Understanding Toxic Chemicals that Naturally Occur in Plants 

There are many commonly grown plants that are quite poisonous. Some, such as

Nerium oleander are quite well known as being poisonous, while others, such as Narcissus pseudonarcissus (daffodil), many people may not realise that they too, have poisonous parts. Some are poisonous to only some people, possibly causing a skin rash or some other allergic reaction in that person. In some plants, it is only a certain part of them which is poisonous, for instance rhubarb stem can be eaten, but the leaves are quite toxic (obviously it is best to know what a plant is, and what parts of it can be used, before taking it internally). This is just meant as a caution ‑ it is only a small group of plants, that even following ingestion of a small amount of material, results in serious poisoning. 

Plants may be considered to be poisonous, but the actual toxicity of the plant can depend on locality, age of plant and various environmental factors.

Sorbus aucuparia (rowan tree) produces small scarlet fruit, which are often made into jams and jellies. In past times they were used for various remedies such as for an anti‑diarrheic and they were also used as a source of vitamin C. But on the other hand, the fresh fruits are considered to be poisonous (eating them only produces mild symptoms).

Tanacetum vulgare (tansy) can be used in cooking as a flavoring, or made into a tea which reputedly has medicinal properties. The younger leaves are always used, but if taken in too large a quantity, the tea can supposedly act as an irritant narcotic and therefore be quite toxic.

Many plant poisons are extremely active substances, in suitable doses they are important medicines, though in ancient times they were often used for committing murder! Some plants contain poisons that are not found in other plants. The most important plant substances that act as poisons are as follows... 

  • Essential oils. They are often used as scents and as constituents of spices and medicinal herbs. Such oils are well taken up by the skin and mucous membranes and after being absorbed they act as general cell poisons. For example pulegone, the oil from Mentha pulegium (pennyroyal), can be fatal when the essential oil of the plant is misused as an abortifacient.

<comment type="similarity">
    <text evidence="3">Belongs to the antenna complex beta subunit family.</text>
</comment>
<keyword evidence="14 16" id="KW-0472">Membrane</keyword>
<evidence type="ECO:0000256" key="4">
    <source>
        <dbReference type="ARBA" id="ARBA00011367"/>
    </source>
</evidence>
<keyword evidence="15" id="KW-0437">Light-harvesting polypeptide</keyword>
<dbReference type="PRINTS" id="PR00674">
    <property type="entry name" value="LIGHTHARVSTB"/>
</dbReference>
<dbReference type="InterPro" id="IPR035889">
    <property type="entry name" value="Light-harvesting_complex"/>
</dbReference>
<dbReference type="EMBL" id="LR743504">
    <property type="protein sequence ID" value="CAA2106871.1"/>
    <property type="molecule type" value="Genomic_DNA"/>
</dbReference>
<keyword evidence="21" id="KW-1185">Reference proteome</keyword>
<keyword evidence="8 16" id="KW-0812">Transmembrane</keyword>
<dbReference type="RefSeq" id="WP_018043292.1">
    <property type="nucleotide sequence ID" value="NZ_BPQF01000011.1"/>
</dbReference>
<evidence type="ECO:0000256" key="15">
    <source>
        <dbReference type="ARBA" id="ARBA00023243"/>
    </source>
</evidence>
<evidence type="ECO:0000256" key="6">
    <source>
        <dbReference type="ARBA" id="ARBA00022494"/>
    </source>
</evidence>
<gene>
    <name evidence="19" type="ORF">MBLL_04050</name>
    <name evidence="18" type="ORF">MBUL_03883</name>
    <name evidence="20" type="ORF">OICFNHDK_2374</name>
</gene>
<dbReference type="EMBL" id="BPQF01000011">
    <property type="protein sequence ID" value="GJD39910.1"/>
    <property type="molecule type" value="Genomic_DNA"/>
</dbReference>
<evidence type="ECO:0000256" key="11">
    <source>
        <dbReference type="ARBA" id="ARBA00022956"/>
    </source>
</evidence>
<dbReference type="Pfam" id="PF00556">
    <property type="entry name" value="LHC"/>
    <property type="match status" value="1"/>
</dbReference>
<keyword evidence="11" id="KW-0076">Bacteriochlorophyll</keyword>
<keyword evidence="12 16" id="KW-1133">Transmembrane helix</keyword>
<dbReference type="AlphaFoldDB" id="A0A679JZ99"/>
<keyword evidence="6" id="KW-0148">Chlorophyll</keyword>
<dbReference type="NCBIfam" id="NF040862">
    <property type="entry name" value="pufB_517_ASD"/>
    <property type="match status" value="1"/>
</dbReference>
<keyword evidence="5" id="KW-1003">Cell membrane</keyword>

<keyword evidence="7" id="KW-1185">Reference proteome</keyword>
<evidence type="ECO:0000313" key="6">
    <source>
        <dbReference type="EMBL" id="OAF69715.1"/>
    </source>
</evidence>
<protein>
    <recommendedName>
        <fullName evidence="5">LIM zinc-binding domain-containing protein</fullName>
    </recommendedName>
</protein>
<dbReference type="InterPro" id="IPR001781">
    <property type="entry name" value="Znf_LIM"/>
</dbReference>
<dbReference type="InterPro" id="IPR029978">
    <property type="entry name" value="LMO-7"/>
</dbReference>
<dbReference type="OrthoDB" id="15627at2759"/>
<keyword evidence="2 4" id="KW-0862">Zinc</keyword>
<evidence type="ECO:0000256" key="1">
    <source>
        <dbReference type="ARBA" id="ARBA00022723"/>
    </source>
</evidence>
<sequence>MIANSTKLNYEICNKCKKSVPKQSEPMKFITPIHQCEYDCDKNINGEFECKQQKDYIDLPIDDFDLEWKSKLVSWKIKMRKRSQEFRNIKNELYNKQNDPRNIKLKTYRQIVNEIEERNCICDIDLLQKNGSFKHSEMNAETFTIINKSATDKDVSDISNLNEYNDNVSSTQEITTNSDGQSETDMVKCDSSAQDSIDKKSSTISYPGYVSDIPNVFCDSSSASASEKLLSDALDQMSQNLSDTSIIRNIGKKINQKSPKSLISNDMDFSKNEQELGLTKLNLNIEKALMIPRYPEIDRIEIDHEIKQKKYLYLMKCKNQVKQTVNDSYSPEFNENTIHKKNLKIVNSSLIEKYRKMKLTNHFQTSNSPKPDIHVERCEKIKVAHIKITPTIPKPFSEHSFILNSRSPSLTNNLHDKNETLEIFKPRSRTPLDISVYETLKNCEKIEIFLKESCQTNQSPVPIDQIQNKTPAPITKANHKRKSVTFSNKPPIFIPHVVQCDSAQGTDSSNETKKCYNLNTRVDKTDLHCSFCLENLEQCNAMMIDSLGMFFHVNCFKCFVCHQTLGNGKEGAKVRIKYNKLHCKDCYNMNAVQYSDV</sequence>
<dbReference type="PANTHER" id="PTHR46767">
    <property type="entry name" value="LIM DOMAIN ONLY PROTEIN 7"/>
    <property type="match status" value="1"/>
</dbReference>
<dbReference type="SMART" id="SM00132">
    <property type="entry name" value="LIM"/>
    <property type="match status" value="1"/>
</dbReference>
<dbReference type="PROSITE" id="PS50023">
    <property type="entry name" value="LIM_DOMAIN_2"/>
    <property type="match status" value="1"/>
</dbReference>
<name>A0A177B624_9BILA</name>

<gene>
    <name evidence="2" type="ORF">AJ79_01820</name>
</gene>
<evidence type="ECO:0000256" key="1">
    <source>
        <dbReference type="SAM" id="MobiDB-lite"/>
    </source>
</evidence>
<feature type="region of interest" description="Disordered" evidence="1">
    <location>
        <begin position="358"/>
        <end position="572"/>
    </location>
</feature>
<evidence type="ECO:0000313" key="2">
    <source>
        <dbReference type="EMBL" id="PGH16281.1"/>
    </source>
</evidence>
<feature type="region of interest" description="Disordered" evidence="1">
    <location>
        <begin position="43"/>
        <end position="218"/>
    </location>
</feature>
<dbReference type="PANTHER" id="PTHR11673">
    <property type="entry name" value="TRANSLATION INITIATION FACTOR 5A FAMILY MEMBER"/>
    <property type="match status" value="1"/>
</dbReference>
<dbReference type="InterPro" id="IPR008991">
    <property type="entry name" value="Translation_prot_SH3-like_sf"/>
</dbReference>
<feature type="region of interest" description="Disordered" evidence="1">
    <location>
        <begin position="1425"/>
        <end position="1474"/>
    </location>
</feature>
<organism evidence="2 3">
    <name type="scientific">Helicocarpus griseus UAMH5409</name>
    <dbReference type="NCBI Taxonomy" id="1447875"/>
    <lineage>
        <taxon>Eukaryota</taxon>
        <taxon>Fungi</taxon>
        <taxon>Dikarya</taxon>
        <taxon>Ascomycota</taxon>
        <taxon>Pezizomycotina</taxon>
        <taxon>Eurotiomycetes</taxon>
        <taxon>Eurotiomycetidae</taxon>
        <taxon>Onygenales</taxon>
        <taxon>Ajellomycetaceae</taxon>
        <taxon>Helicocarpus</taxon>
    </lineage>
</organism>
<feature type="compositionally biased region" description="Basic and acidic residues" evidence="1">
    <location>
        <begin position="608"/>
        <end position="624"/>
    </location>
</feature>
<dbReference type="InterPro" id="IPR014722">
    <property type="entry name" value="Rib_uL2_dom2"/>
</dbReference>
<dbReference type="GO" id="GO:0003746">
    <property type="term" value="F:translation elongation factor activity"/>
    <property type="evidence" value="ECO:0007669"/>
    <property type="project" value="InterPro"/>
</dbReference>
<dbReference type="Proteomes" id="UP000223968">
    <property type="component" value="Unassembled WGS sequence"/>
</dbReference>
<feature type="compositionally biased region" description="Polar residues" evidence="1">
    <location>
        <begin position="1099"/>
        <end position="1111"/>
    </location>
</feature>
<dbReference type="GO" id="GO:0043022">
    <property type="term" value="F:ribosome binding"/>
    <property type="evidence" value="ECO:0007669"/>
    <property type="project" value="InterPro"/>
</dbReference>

• Alkaloids are basic substances, widely distributed in the plant kingdom. There are numerous types of alkaloids, such as Pyridine/Piperidine and steroidal alkaloids.

  • Amino acids. While amino acids are essential for synthesizing body proteins, there are a large number of non‑protein amino acids derived from plants, and some of these have toxic properties. Some of these are responsible for poisoning grazing animals, such as indospicine, which is present in Indigophera spp.

  • Cyanogenic glycosides. These are one of the most toxic substances to man. It occurs in the seed of some Rosaceae genera and in linseed (in the normal use of linseed as a laxative it is not toxic).

  •  Cardioactive glycosides are present in a large group of plants, including Digitalis sp. (foxgloves) and Euonymus europaeus (spindlebush). These plants usually taste extremely bitter and often cause vomiting; poisoning is therefore rare.

  •  Furanocoumarins can cause injury and blistering to the skin. Plant acids can be non‑toxic and add to the flavour of the fruit etc., though others such as oxalic acid can be toxic, disrupting the blood clotting mechanism.

  •  Saponins have long been known as fish poisons. Some saponins irritate the skin and the mucous membranes, and are known to be the toxic constituents of several poisonous plants including Hedera sp. (Ivy).

As can be seen from this list, there are many substances responsible for the toxic effects of plants and caution should be taken at all times.

How to Avoid Toxic Plants

You need to learn how to identify plants better - this is the first step!

An excellent starting point is our Plant Knowledge course - click here for details